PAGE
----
Organized chaos: in most companies, launching a product will go through strategy commitees, marketing planning and a bunch of reviews. Wonder why Microsoft launches products so infrequently? Because they are the typical example of a big corporate structure and Google was becoming just that. It was a nightmare for Page as they compete with more nimble companies like Facebook which can launch features or products almost overnight. Expect changes at Google which will be good but could also lead to some mistakes.

Overall opinion

I have no doubt that in the long term, the return of Page at the top will be a great thing but it could be a bumpy ride for GOOG investors.

Disclosure: No positions on Google (GOOG)

IE ITS SELL 55 200

Will we soon be trading on one global exchange?

By: ispeculatornew | Date posted: 02.10.2011 (8:40 am)

In the past 72 hours, the London Stock Exchange has announced it was “merging” with the TMX Group which includes the Toronto, Montreal and Calgary exchanges and is one of the top 10 stock exchange companies in the world. First off, just a comment. This is NOT a merger. The LSE is buying TMX group, it is much bigger by almost any mesure.They are calling it a merger for political reasons. What do I mean? Canadians do not like to have their big companies taken over by foreign ones and the best example of that was the recently failed takeover of Potash (POT) by giant mining company BHP Billiton.

In any case, that was a big deal with major implications for stock exchanges and where they are headed. But the stunning part was that news broke about a much much bigger deal as the New York Stock Exchange (NYSE) is in advanced merger talks with Deutsche Boerge AG, the huge German exchange. The German exchange is already among the 3 biggest in the world and would jump to #1 if this did go through. It is quite fascinating to see these huge exchange mergers and it certainly raises a lot of new questions…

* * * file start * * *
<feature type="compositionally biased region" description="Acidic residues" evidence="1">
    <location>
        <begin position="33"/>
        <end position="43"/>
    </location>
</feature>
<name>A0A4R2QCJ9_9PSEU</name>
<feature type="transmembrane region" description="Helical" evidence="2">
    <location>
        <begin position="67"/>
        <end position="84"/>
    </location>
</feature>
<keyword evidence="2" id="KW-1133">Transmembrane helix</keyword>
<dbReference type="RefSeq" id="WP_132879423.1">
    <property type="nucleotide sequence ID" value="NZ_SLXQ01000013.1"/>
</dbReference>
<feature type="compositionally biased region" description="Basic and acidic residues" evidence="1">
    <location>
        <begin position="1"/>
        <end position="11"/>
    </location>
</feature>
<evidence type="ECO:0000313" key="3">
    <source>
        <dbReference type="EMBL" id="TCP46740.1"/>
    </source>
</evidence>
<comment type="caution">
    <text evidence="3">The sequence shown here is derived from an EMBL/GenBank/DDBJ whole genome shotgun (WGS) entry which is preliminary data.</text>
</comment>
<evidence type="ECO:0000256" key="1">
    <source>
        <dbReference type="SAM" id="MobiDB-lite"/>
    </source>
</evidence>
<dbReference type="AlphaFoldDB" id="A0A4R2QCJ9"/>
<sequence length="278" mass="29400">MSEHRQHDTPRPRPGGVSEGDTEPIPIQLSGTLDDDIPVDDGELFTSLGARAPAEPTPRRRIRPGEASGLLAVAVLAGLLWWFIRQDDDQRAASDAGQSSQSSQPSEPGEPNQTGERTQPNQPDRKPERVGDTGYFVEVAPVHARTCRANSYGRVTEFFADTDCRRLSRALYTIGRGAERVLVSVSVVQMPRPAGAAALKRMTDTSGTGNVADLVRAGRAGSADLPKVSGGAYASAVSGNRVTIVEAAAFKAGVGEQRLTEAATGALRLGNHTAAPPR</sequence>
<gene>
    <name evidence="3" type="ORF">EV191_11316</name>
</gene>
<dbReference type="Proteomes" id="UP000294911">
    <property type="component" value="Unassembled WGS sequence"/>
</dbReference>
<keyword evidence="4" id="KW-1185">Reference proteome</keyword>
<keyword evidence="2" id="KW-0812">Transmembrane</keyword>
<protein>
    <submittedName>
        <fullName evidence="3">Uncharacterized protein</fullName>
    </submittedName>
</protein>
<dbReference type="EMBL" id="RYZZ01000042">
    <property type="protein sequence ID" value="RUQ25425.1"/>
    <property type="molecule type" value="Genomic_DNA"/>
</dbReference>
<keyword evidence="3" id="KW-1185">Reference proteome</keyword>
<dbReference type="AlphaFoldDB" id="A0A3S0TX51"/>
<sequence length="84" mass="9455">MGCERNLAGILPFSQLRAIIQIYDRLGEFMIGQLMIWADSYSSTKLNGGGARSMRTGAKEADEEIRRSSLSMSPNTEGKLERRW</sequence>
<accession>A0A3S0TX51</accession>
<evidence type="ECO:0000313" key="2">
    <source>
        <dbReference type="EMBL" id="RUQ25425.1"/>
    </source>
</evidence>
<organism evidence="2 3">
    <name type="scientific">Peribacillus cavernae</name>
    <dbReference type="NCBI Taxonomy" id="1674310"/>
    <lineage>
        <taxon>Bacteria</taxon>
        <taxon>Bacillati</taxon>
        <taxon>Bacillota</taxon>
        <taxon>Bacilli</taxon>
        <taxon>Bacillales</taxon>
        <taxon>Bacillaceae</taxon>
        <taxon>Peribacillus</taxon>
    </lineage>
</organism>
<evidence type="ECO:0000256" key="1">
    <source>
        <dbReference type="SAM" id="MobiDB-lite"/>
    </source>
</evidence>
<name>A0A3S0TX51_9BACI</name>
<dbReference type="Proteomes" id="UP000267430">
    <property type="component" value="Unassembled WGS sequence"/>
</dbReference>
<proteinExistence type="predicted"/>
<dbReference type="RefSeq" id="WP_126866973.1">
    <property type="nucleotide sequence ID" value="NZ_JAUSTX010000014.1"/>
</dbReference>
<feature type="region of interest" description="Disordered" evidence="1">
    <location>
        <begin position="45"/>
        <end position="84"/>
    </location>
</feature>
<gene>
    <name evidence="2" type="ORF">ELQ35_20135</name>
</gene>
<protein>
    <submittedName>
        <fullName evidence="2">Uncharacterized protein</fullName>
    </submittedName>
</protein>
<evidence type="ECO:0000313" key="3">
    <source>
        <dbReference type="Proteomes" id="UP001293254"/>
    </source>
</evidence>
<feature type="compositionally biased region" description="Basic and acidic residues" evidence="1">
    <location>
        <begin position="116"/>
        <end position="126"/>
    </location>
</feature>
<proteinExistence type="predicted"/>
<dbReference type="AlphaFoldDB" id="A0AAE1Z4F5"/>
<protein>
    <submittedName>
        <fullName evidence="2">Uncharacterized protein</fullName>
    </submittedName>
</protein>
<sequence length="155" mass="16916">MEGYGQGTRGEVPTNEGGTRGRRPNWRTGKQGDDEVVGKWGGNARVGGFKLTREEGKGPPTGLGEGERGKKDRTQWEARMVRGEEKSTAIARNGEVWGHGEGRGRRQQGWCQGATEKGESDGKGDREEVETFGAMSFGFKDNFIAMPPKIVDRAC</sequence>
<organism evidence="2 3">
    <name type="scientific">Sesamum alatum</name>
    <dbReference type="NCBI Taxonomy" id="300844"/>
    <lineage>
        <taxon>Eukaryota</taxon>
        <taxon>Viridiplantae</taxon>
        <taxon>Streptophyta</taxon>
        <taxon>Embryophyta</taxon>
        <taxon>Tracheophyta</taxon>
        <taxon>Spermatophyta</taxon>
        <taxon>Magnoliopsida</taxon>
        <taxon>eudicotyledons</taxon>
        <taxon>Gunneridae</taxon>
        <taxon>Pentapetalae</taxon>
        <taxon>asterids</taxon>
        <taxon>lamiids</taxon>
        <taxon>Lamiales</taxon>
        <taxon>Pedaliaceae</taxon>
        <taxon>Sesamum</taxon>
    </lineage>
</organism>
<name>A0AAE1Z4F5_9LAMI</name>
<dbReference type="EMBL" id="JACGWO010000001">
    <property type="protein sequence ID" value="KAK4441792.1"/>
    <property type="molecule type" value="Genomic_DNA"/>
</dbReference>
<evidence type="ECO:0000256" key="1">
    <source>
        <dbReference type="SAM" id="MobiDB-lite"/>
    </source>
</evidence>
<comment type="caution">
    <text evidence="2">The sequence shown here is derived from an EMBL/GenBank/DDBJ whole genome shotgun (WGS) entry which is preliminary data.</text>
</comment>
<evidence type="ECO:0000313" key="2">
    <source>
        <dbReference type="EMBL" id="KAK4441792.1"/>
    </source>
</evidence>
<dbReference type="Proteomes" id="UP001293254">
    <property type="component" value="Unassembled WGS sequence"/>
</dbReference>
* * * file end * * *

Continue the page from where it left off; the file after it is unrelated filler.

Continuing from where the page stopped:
Why are these mergers happening?

In one world – Globalization! Stock exchanges make money in several different ways:

-Trading fees (on all transactions)
-Listing fees (for companies to become listed)
-Maintenance fees (for all participants)
-Data services (sold to institutional clients, media, etc)

The world used to be a much simpler place. Take the Toronto stock exchange. Just 5 or 10 years ago, it was a given. Canadian companies would become listed in Canada, be traded on the Toronto stock exchange only, etc. In fact, just 3 years ago, the Toronto stock exchange had a 95% market share. But many new participants have started offering faster, more efficient and cheaper alternatives and the market share is already down to 64%. Amazing isn’t it? It is happening all around the world as exchanges compete for trading volume and listings. It is now fairly easy for companies to choose where they want to get listed. But even more important, trading a stock like Potash can be done on a multitude of stock exchanges at the same price. That is competition at its most intense as exchanges fight for tiny fractions of pennies per trade, for speed measured in milliseconds, etc.

How has it changed? Because most of the volume is now traded by High Frequency traders. These traders can switch all of their volume away in a split second from one exchange to another depending on what is offered to them in terms of speed, fees, etc.

Will these consolidations continue?

I have no doubt that they will. Why? Because while there are differences between markets, things that are developed for one exchange can often be used on another opening possibilities of large scale cost savings.